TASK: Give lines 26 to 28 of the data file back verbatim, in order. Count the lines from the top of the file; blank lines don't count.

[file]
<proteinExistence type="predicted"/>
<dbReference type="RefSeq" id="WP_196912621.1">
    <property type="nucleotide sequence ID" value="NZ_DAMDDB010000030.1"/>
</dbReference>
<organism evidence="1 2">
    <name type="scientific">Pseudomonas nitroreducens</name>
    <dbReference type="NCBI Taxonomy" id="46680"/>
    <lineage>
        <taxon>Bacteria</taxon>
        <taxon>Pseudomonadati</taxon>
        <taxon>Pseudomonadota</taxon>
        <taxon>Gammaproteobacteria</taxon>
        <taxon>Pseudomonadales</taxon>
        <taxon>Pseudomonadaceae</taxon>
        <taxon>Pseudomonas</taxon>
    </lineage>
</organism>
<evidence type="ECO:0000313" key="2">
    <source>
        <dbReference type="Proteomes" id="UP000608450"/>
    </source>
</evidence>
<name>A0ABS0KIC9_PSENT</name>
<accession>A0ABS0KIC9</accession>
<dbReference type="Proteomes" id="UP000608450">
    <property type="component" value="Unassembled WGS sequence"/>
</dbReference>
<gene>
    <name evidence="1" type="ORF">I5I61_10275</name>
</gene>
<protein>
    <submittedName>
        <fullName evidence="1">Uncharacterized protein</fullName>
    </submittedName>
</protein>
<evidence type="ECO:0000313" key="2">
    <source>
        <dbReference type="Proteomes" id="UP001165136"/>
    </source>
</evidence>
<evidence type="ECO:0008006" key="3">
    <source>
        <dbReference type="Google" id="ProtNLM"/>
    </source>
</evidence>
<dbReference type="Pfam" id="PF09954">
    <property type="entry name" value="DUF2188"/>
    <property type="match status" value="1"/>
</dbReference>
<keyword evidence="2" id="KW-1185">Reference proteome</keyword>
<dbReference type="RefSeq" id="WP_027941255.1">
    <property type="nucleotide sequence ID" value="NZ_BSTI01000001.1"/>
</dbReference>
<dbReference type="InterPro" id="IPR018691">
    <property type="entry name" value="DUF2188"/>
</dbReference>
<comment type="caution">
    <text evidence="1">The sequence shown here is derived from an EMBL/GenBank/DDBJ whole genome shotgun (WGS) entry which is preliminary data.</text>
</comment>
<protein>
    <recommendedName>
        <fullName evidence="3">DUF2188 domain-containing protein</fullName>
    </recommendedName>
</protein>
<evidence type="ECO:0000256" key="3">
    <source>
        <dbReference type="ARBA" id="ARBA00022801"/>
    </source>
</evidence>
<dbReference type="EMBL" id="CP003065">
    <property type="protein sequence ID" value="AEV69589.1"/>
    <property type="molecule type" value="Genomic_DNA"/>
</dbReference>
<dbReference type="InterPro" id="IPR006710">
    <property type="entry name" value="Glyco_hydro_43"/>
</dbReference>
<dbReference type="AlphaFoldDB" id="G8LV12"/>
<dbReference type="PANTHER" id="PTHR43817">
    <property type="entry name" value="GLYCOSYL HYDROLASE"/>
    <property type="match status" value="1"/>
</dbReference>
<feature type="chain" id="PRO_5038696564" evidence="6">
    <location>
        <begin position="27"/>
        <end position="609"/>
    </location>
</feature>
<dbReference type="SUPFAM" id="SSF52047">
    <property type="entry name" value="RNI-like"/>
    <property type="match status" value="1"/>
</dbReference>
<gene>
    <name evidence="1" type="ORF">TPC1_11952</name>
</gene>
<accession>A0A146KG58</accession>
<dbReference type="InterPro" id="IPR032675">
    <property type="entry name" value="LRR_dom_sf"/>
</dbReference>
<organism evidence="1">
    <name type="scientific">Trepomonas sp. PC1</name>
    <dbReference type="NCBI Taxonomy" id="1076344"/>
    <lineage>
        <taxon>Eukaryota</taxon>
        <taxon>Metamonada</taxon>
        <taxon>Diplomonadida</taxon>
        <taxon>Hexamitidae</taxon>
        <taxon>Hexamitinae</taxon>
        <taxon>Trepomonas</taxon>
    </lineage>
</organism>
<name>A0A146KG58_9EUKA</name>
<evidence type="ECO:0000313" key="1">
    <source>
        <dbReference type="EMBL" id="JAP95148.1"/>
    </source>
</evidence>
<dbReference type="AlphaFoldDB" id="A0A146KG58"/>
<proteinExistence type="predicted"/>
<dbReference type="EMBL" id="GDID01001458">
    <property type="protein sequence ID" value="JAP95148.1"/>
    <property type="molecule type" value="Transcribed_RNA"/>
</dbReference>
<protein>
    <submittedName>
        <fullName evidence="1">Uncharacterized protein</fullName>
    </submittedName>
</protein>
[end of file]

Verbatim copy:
    <property type="component" value="Unassembled WGS sequence"/>
</dbReference>
<gene>